Regional Director: Emily Griesinger, Azusa Pacific University
2014 Western Regional Conference
The Religious Turn: Secular and Sacred Engagements in Literature and Theory
Call for Papers: For the past decade or so, the academy has witnessed a turn to religion in literary studies, critical theory, and continental philosophy. Philosophers such as Alain Badiou, Giorgio Agamben, and Slavoj Žižek have initiated a Pauline revival; Radical Orthodox theologians have promoted Christianity as the only alternative to a disenchanted modernity; and various scholars have challenged the Enlightenment's thesis of inevitable secularization, while revisiting Carl Schmitt's political theologies of sovereignty and exception. To what extent has the religious turn led to increased interfaith dialogue in literature and theory? How do literary interpretation, biblical exegesis, and historical contextualization respond to these new theological overtures? Can a new epistemology that merges reason and revelation be constructed? How do the secular and the sacred interpenetrate in literature? This conference invites papers that address various literary periods and that consider topics related to secular/sacred intersections, political theology, and interfaith dialogue in literature and theory, including (but not limited to) the following:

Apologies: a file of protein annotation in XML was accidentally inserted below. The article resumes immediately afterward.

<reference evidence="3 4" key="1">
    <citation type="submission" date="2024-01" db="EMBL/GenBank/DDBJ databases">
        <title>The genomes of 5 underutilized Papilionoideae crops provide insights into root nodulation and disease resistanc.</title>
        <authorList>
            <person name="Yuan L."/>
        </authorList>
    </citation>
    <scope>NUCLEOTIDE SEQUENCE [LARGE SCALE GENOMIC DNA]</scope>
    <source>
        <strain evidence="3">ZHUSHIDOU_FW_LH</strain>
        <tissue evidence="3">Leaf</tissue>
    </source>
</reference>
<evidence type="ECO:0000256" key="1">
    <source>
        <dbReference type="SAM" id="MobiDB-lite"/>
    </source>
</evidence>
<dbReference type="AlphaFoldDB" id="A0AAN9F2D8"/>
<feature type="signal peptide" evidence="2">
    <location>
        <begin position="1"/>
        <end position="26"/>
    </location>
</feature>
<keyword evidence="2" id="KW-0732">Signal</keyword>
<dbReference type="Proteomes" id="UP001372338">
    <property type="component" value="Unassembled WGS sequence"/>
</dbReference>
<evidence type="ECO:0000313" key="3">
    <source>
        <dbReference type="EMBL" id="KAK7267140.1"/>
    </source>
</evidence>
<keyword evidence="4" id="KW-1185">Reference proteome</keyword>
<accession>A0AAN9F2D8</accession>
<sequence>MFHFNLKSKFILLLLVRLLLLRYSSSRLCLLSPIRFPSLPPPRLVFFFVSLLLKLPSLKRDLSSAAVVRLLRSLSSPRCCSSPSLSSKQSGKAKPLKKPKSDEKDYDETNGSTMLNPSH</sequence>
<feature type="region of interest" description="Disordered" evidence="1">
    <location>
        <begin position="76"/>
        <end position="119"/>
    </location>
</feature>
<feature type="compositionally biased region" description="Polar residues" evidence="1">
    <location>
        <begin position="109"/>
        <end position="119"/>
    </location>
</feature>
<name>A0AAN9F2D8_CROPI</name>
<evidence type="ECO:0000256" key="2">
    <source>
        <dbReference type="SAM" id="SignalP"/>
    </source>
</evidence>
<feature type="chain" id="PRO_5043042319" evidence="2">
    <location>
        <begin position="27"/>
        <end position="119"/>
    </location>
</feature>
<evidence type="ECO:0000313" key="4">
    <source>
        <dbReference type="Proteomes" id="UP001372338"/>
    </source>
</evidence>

• literature that blurs the secular/sacred dichotomy
• incarnational and sacramental readings
• contrapuntal reading
• post-secularism in literature and theory
• reconsiderations of the secularization thesis in literature and theory